Oh, sister! You described that condition so well. I just got back from a 35-hour trip home that included two red-eye flights. I’ll get back to you in a few days when I can finally sleep.

  2. Is modernity antithetical to serenity?

    Yes. The next question is, how much do we, or should we, value the serenity which modernity makes less likely?

  3. Steve Evans says:

    Or, for that matter, how much should we value “modernity”?

  4. Exactly.

  5. Stephanie says:

    In fact, the ability to be happy in most any circumstance is, I think, one of my defining attributes.

    What a blessed attribute. I want to be like you.

  6. Mark Brown says:

    I’ll take modernity any day. I’d rather worry about a low battery on the cell phone than about whether my kids will get polio or scarlet fever, or whether the milk cow will get mastitis and the hens will quit laying. Those were some of my parents’ worries. The only way the past looks better to me is when I put on extra-strong rose-colored glasses.

  7. It’s a balancing act. I don’t want my kids to have polio, AND I want to smell the chlorophyl. I love your defining attributes, and will add my testimony that this is true Karen.

  8. From listening to conference talks I am lead to believe that there is nothing more important to good character than growing up on a farm. By that standard, my family is screwed. And yet, I am with Mark Brown.

  9. MikeInWeHo says:

    I’m with Mark Brown. Since most aren’t going to give up modernity regardless, perhaps a more useful question is this: How can we find serenity in the modern world?

  10. Molly_MW says:

    I don’t know that modernity is necessarily antithetical to serenity, but for me at least, air travel is. I used to love flying, but have come to loathe it of late.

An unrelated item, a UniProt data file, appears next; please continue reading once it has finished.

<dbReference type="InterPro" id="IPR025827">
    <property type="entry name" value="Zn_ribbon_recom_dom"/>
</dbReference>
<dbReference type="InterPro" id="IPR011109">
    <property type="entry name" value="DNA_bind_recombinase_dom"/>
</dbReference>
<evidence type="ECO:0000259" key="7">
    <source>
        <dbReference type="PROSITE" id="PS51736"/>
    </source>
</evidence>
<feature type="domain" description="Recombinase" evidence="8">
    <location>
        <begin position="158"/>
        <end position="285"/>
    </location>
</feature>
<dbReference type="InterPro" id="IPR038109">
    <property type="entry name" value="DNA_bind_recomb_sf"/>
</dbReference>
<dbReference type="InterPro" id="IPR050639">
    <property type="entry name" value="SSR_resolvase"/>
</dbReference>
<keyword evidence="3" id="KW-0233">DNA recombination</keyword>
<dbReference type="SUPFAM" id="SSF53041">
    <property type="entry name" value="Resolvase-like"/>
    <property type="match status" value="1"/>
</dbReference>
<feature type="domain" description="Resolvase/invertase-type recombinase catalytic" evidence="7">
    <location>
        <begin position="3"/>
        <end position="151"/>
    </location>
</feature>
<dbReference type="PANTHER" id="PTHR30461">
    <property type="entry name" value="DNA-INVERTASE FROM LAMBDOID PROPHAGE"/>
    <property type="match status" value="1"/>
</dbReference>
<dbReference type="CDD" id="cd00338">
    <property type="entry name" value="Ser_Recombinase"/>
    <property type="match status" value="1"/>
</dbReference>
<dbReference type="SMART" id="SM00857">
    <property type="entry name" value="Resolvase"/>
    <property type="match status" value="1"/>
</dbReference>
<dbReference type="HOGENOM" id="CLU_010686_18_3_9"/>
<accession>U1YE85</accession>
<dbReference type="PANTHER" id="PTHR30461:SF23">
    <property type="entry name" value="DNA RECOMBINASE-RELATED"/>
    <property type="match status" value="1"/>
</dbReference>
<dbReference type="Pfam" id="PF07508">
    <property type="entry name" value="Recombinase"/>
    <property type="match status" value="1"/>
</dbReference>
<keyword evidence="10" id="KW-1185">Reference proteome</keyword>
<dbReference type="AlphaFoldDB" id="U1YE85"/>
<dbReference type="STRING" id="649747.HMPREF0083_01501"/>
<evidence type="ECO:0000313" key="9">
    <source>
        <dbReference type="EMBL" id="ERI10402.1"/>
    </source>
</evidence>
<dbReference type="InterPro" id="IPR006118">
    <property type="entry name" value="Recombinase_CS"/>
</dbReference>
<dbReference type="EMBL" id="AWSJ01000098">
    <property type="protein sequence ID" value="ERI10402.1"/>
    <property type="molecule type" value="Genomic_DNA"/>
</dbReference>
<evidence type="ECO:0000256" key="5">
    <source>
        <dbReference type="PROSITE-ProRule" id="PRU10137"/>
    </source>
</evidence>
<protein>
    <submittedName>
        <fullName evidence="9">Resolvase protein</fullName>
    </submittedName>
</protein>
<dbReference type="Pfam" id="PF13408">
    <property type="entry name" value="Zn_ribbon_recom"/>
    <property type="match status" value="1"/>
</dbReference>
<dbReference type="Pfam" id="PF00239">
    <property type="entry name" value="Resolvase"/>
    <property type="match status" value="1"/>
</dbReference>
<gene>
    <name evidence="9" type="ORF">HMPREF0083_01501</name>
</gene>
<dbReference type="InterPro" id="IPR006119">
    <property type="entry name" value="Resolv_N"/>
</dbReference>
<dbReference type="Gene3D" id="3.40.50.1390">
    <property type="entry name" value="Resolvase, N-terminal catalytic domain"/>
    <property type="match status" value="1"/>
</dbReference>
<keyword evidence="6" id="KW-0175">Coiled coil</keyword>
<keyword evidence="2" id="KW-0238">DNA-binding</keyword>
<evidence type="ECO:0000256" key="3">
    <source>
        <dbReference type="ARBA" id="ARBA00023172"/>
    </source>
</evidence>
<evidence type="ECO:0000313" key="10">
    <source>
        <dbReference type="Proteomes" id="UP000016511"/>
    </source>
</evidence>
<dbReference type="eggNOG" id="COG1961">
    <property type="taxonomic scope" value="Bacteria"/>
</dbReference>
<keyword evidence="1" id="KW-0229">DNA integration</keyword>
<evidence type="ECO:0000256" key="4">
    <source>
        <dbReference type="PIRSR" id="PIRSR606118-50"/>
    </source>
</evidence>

I think MikeInWeHo is right right, most people aren’t going to give up modernity. I’m certainly not going to anytime soon. However, I went to a presentation last week by this couple who are part of a small but determined anti-aviation movement. I had never heard of such a thing before but I find the idea of never flying again to be really appealing and am considering jumping on their bandwagon (I think I might draw the line at the ocean liner though). The thought of never again having to stand in a security line for a 6:00am fills me with immediate serenity!

  11. Almost thou persuadest me, Karen.

  12. Gavin P says:

    For some one who gets a sunburn just by looking outside, reconnecting with nature is not on my top list of priorities. I think however that the balancing of modern life and finding peace comes from choosing those things from each that contribute to joy. Being in Arizona means that I am away from friends and family, but modern conveniences allow me to video chat with them wherever they are. On the other hand, coming home from a job where I stare at a computer screen all day means that I am more prone to enjoy cooking a meal for my wife and I or taking five minutes to read a book.

    Maybe you just need more serene music on your ipod. Talk to BCC’s friends over at Linescratchers…..

  13. I’m with Mark Brown in #6.

    As I was reading David McCollough’s “John Adams” one thing really stood out to me. In Philadelphia, particularly during the summer, the city was plagued with outbreaks of various illnesses. Kids would die. Regular adults would die. I was fascinated by how John Adams normally talked with his wife over these outbreaks. I can’t imagine he and the others of their time would rather have the good and the bad of their world over the good and the bad of our world if they were given a choice. It took them several months to get just across the Atlantic, something which takes now, from New York to London a mere six hours. They could only dream of going to Dubai (did it even exist as a city back then?). I would rather have the challenges and the spoils of this life than any other in the world’s history. But then again, I live a very luxurious life in the United States of America, the richest country in the history of the world. How could I desire anything else?

  14. Karen H. says:

    I’m not trying to start a Luddite movement here. Believe me, I appreciate penicillin. But I think Molly synthesized the best question coming out of this discussion. How do we find serenity in modern life?